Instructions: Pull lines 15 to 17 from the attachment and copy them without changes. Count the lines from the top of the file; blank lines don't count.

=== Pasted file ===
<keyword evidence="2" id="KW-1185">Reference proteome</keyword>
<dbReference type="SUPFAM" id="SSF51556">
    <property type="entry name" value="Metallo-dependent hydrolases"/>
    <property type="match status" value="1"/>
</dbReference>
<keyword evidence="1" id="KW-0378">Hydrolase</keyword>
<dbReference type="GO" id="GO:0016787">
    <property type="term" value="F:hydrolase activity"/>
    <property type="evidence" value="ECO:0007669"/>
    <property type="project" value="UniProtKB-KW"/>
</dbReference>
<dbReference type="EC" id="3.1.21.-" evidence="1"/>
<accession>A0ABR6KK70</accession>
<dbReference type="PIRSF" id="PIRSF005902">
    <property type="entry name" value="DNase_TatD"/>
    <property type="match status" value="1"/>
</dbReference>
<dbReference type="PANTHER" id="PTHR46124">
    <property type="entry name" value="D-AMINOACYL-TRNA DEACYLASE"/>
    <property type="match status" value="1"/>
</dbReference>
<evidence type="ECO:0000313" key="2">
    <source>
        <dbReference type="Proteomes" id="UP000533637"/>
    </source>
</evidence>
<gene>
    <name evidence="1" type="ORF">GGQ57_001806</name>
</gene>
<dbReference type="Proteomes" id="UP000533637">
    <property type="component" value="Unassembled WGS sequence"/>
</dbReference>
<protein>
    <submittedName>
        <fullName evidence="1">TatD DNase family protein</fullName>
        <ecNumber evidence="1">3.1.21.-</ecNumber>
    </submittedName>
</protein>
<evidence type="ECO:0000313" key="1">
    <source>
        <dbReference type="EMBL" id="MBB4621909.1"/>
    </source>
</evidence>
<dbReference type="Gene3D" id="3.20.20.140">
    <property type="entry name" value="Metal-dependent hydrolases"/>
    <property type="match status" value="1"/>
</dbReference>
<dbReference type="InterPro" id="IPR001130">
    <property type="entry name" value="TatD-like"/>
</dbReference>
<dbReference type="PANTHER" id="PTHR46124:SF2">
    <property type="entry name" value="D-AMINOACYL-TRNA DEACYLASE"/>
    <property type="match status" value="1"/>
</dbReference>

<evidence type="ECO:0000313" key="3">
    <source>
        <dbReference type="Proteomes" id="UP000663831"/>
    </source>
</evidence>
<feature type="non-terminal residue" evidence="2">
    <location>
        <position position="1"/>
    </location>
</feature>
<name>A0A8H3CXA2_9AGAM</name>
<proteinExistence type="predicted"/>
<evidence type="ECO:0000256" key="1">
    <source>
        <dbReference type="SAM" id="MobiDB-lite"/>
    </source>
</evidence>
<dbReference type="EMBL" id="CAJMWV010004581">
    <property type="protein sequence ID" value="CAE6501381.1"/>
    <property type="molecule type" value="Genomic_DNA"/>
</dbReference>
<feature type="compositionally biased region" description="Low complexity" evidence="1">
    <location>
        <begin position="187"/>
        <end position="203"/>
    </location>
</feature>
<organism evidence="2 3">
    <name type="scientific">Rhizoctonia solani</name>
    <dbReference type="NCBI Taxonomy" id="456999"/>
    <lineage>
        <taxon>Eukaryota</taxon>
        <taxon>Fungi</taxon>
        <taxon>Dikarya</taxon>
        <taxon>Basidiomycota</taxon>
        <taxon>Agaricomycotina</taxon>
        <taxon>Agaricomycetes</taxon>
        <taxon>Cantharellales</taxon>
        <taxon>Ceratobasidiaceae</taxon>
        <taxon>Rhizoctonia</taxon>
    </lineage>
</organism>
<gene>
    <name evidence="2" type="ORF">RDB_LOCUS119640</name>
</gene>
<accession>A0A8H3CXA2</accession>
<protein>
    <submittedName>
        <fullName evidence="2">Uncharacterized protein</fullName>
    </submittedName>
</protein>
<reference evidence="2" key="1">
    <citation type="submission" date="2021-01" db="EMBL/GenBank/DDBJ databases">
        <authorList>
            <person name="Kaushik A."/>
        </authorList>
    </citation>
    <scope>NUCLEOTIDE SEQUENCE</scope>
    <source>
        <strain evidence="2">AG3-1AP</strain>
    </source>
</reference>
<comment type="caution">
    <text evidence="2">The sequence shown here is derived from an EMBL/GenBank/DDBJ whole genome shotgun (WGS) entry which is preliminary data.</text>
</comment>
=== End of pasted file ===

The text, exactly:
    <property type="entry name" value="DNase_TatD"/>
    <property type="match status" value="1"/>
</dbReference>